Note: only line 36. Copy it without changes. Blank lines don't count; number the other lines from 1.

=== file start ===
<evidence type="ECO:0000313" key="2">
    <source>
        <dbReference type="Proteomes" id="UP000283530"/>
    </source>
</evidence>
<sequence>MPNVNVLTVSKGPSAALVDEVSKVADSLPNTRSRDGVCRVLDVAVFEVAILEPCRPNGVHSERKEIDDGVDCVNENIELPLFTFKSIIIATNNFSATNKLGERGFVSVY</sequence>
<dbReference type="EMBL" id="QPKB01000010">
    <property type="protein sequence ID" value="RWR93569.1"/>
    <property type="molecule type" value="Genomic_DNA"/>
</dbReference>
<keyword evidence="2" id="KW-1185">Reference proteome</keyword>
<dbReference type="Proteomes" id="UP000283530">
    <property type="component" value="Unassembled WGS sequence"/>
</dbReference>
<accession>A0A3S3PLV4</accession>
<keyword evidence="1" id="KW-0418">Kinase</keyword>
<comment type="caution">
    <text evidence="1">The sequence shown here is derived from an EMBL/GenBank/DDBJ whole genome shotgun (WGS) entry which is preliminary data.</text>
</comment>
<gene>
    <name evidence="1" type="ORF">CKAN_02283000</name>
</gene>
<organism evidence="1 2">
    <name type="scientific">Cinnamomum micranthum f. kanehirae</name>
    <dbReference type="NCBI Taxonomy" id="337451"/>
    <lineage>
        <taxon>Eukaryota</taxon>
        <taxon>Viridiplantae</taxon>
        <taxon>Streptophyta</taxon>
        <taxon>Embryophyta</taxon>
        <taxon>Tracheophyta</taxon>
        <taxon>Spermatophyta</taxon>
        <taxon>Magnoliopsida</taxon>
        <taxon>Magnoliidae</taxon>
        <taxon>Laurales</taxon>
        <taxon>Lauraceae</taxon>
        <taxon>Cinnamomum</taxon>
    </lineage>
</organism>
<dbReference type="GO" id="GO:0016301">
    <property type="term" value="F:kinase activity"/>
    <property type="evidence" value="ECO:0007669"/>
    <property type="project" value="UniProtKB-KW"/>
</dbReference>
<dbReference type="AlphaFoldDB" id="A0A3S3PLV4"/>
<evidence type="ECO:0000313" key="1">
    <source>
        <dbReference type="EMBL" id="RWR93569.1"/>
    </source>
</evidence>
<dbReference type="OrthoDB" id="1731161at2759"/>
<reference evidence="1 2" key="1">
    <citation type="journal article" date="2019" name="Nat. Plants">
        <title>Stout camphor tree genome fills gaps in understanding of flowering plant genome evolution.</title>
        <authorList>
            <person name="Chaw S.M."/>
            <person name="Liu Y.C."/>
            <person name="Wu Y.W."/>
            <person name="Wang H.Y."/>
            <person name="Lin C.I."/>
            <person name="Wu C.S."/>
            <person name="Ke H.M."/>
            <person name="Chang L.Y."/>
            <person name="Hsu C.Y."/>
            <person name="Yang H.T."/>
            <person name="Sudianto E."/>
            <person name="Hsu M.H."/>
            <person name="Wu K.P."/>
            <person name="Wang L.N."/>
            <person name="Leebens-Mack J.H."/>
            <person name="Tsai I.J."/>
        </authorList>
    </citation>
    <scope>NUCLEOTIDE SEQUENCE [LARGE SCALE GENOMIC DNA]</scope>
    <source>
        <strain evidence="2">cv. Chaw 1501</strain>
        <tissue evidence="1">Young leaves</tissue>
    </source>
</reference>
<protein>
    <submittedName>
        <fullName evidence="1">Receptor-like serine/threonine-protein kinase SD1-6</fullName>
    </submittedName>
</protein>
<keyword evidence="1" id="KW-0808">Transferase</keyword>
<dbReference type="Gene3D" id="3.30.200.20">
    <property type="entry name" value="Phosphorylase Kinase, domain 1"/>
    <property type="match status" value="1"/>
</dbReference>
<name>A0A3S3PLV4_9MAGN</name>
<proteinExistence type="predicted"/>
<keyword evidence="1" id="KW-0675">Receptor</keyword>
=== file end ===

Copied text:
        <taxon>Lauraceae</taxon>